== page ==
I remember when my teen and I began looking into earning a high school diploma at home. She was in eighth grade and ready for the next step in her educational journey.
To begin our planning process, we took some time to discover our state's requirements for a high school diploma.
You can easily find out the requirements for a high school diploma in your state, by visiting your state's Department of Education website. In the search box, type in "high school diploma requirements", or "highschool graduation requirements". We found lots of helpful information.
What you will want to know is the required courses your child needs to take, the number of credits needed for homeschool diplomas, and any other (testing) requirements for your state.
State requirements vary, but typically, your student will need to complete something like:
The total number of credits does vary from state to state, but will be approximately 20 credits or so - give or take a few.
Some homeschooling families do not follow the state graduation requirements. When your child is ready to start college-level classes, they could enroll in a course at your local community college, even if they haven't completed high school.
To enroll in certain classes, your student may need to take a placement test.
However, if your teen wants to apply to a four-year college, they will need to complete the admission requirements of the college before applying.
Next, you will want to take some time to plan out your child's high school education.
Before purchasing your curriculum, write down an outline of the courses they will need to take each year to complete their high school requirements. You will also want to note any special interests they have, subjects they currently enjoy or find interesting.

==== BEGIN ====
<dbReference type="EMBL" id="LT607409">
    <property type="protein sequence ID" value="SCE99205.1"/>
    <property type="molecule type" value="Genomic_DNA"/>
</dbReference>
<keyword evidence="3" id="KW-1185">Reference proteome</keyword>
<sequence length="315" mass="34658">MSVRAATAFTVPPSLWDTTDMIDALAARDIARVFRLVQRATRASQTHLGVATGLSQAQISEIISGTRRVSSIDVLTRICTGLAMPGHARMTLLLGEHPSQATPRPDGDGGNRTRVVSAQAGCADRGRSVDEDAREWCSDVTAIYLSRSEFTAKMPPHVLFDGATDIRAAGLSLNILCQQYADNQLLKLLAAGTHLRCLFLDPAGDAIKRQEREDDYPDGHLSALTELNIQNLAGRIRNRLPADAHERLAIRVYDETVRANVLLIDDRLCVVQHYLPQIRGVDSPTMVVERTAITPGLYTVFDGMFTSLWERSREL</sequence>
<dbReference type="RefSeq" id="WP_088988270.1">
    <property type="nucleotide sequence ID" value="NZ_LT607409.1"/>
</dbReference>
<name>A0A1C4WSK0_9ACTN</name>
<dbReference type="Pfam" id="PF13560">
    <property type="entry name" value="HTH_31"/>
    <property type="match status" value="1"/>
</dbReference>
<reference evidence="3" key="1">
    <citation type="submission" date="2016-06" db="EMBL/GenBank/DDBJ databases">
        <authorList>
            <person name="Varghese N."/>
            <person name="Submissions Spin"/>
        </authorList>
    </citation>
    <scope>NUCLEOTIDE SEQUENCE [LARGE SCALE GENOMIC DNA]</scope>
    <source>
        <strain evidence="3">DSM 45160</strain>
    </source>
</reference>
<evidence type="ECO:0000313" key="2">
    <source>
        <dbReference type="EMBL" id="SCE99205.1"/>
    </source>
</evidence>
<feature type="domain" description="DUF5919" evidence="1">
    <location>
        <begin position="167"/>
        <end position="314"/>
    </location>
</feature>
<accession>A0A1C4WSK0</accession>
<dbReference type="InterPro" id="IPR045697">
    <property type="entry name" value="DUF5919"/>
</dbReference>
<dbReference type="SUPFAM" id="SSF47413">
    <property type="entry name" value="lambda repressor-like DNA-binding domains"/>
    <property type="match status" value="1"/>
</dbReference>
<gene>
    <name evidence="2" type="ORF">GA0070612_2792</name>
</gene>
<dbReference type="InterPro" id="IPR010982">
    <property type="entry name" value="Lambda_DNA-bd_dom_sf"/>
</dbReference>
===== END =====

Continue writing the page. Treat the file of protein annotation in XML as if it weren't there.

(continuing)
My teens' interests changed a lot during their high school years. What they start out wanting to go into, morphed into something totally different by the time they graduated high school.
My job was to provide a wide variety of different opportunities to help them learn about themselves, improve their natural gifts and talents, and explore potential areas of interest.
One of my teens wanted to be a professional basketball player when she was in middle school. She held onto that dream for a couple years. We enrolled her in basketball classes, took her to WNBA games, practiced shooting hoops with her in our backyard, and encouraged her to find another area of interest... because we all know that professional athletes need something else to fall back on, in case their careers are short-lived. :)
A common worry among parents is not feeling qualified to teach high school level classes. If you are concerned about not being able to teach some of the courses your child will need to earn their high school diploma at home, rest assured, there are resources and options available to help you.
Materials are easy to follow, and understand for the homeschool teacher (you).
You may even want to enroll your child in an online, co-op, or community college course, and not teach some of the more time-consuming or brain-draining courses like physics, chemistry, geometry, etc.
Tutors, friends, and family members can also help with subjects you feel uncertain about; help is available!
Thousands of ordinary parents like you, and me, have successfully completed the high school diploma at home journey with their children. I know it may seem scary now, but once you have gone through the process once, it gets easier, and you worry a lot less!
You don't need any special qualifications to oversee your children's high school years. Trust me, if I can do it, you can too!
Although the homeschooling journey isn't always easy, I can promise you this... nothing will compare to the joy you feel on your teen's graduation day; and... you'll be surprised at how much you really do remember from your high school days, to use along the way.
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